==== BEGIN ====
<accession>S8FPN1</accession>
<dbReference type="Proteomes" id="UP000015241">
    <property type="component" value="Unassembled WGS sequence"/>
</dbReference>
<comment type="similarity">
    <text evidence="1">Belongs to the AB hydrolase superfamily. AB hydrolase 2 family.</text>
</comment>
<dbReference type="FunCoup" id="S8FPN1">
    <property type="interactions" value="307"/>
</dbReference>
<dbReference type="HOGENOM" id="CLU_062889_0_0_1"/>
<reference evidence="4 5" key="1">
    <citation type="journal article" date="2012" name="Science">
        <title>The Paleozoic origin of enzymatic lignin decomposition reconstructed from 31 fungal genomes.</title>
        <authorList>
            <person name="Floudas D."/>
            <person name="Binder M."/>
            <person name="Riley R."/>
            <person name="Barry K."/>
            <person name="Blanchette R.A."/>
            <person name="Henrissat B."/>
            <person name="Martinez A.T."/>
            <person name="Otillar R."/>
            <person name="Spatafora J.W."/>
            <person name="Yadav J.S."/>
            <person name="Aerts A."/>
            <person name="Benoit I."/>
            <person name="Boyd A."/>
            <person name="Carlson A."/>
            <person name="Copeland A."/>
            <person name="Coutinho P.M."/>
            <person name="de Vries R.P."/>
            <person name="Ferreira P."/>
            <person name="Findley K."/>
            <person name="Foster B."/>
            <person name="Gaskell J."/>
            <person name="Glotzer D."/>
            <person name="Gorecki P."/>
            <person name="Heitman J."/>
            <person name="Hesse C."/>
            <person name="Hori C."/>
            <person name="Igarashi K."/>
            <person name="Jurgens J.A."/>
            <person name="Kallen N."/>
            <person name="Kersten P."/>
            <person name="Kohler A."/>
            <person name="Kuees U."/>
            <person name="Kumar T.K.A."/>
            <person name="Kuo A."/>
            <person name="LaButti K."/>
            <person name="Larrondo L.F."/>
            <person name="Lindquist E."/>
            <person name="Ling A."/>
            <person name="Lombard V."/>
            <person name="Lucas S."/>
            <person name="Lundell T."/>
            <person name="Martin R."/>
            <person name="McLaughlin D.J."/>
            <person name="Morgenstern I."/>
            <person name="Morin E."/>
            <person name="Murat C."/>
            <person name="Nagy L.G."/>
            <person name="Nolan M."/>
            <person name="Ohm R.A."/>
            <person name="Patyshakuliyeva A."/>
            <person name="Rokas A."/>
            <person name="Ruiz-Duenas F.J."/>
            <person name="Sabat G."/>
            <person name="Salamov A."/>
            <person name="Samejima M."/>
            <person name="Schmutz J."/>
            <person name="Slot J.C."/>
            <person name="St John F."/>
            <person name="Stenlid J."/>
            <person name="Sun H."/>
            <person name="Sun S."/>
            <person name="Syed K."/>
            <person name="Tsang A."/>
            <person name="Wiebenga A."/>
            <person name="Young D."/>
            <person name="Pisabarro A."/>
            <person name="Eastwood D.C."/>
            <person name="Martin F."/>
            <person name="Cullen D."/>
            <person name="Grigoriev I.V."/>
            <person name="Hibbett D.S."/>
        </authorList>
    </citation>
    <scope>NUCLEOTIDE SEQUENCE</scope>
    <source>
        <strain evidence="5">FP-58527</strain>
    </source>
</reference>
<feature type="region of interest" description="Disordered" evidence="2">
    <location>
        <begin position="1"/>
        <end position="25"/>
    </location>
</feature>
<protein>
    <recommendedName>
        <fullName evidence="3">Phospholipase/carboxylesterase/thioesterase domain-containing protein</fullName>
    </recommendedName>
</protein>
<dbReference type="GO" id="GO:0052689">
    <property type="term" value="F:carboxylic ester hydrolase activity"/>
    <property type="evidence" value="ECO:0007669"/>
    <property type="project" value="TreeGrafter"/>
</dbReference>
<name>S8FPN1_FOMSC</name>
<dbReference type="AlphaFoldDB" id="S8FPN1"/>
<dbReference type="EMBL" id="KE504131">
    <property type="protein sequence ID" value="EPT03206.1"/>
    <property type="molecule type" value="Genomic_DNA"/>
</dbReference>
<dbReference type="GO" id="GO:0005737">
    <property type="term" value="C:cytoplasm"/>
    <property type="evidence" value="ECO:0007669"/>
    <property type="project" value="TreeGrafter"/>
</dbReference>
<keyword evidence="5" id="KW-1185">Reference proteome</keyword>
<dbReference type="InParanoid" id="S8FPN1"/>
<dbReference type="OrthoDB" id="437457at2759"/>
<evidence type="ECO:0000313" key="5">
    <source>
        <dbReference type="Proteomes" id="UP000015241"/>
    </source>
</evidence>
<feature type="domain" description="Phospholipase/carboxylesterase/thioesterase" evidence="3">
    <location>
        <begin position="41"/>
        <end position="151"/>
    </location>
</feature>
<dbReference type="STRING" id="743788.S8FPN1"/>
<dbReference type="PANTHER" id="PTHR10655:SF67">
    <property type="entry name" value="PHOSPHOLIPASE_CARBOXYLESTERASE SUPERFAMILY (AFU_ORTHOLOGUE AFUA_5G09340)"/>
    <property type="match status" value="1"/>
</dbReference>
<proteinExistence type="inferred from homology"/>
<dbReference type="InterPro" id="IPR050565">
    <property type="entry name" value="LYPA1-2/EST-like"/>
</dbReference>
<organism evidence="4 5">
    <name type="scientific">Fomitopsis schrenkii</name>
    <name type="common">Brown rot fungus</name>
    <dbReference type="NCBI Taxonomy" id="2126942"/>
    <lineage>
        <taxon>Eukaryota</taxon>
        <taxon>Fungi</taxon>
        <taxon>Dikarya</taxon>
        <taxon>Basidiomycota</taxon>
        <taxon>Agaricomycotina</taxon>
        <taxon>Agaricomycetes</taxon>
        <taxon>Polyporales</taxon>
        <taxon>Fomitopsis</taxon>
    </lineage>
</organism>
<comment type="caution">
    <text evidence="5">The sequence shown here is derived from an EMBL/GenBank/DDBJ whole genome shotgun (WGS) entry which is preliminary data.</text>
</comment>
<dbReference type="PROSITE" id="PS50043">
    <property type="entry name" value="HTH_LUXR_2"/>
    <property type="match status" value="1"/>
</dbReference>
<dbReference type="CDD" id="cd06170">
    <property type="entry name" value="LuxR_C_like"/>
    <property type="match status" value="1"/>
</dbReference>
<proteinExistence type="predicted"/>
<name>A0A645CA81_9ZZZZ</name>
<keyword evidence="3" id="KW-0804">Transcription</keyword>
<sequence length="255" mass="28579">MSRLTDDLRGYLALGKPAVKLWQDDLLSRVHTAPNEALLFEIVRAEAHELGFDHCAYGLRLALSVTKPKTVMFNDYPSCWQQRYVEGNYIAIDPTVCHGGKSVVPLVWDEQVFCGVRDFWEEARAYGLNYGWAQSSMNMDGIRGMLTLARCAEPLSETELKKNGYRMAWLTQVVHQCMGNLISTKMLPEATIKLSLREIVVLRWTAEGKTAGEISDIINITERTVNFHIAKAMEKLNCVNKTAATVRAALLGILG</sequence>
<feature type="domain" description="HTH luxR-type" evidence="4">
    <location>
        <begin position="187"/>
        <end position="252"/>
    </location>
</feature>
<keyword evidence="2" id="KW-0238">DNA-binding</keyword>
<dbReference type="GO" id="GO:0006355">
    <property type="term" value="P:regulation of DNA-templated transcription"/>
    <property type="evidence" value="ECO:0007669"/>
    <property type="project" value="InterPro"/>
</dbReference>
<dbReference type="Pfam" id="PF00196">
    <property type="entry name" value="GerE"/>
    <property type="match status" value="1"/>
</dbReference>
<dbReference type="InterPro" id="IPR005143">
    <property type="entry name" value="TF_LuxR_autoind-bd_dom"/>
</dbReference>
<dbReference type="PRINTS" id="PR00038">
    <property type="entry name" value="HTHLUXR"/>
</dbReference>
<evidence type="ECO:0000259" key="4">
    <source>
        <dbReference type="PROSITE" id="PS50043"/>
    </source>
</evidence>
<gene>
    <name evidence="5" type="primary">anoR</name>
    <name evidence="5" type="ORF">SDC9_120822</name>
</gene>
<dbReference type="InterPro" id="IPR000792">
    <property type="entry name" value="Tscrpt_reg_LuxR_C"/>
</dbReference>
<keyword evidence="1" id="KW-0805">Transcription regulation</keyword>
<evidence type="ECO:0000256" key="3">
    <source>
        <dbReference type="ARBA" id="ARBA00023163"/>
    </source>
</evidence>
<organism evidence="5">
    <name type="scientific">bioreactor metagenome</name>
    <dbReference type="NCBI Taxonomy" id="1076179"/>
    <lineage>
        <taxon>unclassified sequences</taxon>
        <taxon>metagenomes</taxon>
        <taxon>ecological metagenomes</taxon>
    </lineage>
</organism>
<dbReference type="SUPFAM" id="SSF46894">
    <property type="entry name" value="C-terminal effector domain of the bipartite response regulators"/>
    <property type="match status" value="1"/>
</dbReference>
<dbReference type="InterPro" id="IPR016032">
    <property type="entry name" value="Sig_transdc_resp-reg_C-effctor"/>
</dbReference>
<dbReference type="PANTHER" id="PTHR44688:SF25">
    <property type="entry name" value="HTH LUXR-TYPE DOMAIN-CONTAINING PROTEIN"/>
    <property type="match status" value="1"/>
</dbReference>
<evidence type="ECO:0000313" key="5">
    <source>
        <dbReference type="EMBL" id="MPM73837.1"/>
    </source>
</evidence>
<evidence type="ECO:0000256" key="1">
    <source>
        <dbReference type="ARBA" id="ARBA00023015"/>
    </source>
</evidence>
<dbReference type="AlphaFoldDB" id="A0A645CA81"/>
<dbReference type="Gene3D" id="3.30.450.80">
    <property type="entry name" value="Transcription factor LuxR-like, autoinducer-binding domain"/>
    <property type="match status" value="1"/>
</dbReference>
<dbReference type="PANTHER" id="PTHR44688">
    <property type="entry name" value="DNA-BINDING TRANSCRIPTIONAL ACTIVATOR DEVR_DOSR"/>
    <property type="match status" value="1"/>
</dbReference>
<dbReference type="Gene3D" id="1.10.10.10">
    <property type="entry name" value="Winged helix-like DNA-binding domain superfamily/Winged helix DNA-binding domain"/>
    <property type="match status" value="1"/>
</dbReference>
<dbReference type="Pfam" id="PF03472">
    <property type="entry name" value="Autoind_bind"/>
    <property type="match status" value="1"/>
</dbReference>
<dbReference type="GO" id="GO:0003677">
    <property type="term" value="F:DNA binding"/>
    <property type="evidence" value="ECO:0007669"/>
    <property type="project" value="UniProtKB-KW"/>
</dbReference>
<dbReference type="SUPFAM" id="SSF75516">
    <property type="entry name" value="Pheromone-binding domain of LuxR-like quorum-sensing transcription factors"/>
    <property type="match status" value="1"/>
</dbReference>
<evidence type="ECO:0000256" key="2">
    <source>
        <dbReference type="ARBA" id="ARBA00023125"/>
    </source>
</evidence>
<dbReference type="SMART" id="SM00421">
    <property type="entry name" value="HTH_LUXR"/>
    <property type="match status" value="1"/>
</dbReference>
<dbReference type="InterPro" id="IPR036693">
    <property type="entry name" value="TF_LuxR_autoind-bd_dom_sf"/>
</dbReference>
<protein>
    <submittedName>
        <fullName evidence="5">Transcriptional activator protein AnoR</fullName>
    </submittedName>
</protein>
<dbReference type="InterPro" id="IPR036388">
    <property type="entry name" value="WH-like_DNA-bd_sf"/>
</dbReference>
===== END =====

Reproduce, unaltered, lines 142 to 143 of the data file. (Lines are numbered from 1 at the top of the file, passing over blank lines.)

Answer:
    <property type="entry name" value="LYPA1-2/EST-like"/>
</dbReference>